The FDA has finished draft guidance on one of two of the
Trump administration’s drug importation policy ideas, referred to as Pathway
II. The title of this post may seem like a joke for those of you who follow the
issue of drug importation in America, but it is real. As a reminder, in August 2019
administration took its support for drug importation a step further by
stating its willingness to support state drug importation programs, Pathway I,
and a new idea to give drug companies greater flexibility with their global
drug supplies to offer better prices in the U.S, called Pathway II.
Earlier this week, the guidance on Pathway II was sent to
the White House Office of Management and Budget (OMB), although I believe it’s
not public yet. I found out about the submission to OMB here (BioCentury). It doesn’t relate – at least not
directly – to personal drug importation, but it frees the hands of drug
companies to sell their own foreign versions of FDA-approved drugs at lower
prices in the U.S. market. Its indirect relation to personal drug importation
is noted at the end of this post.
Some of this is guesswork. It’s not entirely clear to me
what drugs are permissible under Pathway II and it won’t be until the draft
guidance is made public.
I’ve recently been exercising bragging rights about our new and improved drug price comparisons. Americans seeking medicine from Canada and other countries are finding better deals on generics right here at home. But the crisis of high drug prices in the U.S. persists when it comes to brand medications. Recent price research by the Journal of the American Medical Association shows that brand name drug prices have increased by 76% over just the past six years.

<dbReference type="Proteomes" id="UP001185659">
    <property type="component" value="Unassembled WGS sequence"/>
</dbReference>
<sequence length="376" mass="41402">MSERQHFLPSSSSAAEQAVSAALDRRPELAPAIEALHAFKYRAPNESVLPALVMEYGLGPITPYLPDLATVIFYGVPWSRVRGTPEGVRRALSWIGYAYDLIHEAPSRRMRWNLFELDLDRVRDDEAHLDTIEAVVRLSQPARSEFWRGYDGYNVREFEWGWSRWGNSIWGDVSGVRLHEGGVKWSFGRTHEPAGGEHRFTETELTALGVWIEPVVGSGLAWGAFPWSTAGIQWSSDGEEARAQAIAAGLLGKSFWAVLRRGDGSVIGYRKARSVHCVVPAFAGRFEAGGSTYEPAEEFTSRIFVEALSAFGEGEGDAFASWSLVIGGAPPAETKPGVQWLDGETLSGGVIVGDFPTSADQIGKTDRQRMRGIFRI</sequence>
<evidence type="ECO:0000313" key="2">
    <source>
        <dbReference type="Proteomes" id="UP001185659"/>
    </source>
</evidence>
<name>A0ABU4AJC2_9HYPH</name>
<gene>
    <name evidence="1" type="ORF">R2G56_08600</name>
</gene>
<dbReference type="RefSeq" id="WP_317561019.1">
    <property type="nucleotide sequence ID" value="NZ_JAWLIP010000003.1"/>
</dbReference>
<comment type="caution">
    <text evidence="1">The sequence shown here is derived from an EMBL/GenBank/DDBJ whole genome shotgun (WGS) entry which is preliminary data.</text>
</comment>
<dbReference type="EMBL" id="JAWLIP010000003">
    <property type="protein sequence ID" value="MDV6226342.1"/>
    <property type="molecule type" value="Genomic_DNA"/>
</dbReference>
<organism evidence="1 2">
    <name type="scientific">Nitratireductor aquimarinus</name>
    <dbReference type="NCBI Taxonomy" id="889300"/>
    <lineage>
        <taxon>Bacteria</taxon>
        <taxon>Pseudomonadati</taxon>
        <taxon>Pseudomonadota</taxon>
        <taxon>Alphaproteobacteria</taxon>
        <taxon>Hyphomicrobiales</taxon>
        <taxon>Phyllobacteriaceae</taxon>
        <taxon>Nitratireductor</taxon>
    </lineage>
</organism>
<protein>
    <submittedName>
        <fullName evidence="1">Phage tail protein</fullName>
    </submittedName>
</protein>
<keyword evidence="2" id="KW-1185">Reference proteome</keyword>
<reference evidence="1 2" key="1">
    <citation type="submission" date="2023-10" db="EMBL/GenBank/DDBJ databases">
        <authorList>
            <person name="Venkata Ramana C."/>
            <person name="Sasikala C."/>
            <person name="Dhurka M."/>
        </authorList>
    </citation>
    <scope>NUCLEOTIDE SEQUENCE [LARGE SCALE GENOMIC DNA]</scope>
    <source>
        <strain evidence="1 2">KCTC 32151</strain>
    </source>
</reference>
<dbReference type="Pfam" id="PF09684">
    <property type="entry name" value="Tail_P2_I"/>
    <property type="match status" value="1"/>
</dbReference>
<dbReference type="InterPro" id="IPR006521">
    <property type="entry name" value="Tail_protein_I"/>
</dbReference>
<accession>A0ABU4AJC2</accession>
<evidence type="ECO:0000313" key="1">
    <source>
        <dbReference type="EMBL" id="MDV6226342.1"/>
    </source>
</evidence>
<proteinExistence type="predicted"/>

This week, PharmacyChecker released new price analysis
savings for 10 popular patented drugs, comparing U.S. discounted medication
prices with those available at accredited international online pharmacies. The
average discount from Canadian pharmacies is 75%. If ordering from farther abroad,
That’s right, folks. There’s no need to buy online and import from Canada, or even from India, to save money when it comes to most commonly dispensed generic drugs.
researched prices of the 40 most commonly dispensed generic drugs in the
U.S. to compare them to ones offered at accredited pharmacies in Canada. Four
of the generics are controlled drugs, which are not available to U.S. consumers
from PharmacyChecker-accredited international online pharmacies; and two of
them are not available in Canada. Out of
the 34 drugs we compared prices on, 88% were cheaper in the U.S. than in Canada
and at an average savings of 68%.
Forcing price transparency in drug ads, proposing international reference pricing for Medicare Part B, and even drug importation can all be found in President Trump’s lunchbox of policy ideas to take on the drug companies, who are “getting away with murder.”
Huh, am I dreaming?
Is Donald Trump really a Republican? Is former Eli Lilly President Alex Azar, now HHS Secretary, really advocating such radical ideas, such as importation, against his pharma friends? Scott Gottlieb, our free-market fanatic FDA Commissioner is crusading against high drug prices, too: winner of Patients for Affordable Drugs Price Fighting Hero Award!
Pinch me. Am I awake?
I am awake and I’m not fooled by this subtle, probably well planned out public relations defense against the progressive and populist tide, which includes Republicans and Democrats. Forget importation this week: 92% of Republican and 96% of Democratic voters support ending the ban on Medicare negotiating drug prices. Finally, the country is united!